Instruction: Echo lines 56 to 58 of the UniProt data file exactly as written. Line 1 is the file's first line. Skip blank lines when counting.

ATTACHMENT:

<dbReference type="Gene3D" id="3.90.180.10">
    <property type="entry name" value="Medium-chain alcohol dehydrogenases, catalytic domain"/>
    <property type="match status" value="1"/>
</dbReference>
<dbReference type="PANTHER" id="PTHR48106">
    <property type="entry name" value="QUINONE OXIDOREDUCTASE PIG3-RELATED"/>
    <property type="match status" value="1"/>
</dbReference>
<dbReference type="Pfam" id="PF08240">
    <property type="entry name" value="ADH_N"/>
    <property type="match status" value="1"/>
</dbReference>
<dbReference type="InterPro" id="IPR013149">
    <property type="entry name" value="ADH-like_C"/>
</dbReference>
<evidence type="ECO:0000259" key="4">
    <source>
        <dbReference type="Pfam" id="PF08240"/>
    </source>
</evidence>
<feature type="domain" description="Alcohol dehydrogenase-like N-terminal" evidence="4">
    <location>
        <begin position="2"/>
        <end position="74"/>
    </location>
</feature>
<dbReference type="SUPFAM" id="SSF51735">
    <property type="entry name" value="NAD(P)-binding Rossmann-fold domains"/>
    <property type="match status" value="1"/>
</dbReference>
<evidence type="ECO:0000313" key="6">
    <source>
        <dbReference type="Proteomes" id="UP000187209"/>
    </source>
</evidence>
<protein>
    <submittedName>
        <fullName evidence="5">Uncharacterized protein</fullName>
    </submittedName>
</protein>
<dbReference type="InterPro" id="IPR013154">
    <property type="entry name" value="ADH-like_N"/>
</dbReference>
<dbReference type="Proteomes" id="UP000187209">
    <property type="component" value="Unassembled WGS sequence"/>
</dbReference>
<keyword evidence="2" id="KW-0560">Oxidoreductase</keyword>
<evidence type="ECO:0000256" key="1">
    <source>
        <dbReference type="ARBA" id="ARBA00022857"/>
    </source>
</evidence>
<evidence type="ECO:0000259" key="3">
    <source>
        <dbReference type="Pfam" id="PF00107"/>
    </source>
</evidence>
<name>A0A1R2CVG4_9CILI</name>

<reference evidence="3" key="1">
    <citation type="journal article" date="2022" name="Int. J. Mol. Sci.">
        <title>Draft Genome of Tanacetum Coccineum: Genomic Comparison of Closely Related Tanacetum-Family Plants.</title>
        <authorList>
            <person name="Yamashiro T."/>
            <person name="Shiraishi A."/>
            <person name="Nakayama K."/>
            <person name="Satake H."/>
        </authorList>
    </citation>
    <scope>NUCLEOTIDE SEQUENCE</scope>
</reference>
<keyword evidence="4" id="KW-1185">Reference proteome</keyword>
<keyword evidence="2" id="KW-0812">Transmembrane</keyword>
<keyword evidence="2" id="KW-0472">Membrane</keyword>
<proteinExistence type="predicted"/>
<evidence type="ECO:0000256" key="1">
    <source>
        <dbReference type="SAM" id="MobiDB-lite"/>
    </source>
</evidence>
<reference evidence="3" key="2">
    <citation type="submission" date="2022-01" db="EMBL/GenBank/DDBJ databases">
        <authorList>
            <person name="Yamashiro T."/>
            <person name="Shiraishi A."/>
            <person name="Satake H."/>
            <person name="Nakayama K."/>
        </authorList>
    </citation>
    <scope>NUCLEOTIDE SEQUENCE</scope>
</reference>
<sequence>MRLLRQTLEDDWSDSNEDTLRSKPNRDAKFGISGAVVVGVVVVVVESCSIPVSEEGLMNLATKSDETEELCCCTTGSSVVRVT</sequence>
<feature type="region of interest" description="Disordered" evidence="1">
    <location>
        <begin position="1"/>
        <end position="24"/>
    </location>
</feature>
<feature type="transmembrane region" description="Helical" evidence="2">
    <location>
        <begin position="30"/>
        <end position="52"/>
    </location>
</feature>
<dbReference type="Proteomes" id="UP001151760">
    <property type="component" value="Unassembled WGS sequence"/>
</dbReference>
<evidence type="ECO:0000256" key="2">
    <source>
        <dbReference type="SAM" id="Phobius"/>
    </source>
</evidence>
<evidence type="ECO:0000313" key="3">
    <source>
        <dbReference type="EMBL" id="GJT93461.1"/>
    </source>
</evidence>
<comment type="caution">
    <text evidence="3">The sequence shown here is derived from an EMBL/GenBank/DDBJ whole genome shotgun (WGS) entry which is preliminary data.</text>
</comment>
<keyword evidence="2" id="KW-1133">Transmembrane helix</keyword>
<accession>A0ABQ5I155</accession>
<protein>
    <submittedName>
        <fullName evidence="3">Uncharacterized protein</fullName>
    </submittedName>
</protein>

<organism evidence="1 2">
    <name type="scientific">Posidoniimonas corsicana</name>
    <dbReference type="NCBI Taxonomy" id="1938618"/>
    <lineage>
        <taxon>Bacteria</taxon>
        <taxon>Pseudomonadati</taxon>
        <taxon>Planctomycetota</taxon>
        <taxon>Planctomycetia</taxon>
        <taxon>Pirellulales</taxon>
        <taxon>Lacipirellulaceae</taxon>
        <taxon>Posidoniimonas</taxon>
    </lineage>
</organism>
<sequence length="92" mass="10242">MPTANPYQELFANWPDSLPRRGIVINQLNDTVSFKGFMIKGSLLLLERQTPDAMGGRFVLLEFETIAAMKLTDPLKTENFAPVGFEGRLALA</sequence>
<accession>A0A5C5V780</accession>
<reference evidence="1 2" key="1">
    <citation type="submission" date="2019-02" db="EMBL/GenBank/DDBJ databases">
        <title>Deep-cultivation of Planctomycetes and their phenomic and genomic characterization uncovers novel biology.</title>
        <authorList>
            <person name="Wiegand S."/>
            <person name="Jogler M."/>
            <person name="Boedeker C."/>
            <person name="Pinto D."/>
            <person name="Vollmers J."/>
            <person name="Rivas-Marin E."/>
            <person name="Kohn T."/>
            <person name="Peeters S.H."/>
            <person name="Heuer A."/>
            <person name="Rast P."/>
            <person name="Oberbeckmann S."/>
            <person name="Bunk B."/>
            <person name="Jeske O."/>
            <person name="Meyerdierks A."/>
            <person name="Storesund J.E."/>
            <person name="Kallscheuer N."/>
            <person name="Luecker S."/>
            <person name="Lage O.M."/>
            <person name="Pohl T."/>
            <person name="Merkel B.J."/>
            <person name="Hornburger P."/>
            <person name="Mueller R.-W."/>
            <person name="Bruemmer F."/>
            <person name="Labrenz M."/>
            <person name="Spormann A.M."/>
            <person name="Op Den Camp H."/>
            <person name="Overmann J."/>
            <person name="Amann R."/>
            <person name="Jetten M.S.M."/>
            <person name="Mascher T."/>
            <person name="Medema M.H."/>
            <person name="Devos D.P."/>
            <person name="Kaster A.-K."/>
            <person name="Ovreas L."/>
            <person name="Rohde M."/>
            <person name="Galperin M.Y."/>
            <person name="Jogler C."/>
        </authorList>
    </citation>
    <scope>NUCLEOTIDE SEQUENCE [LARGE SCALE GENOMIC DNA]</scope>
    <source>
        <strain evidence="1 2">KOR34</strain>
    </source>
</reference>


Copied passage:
    </source>
</evidence>
<name>A0A1R2CVG4_9CILI</name>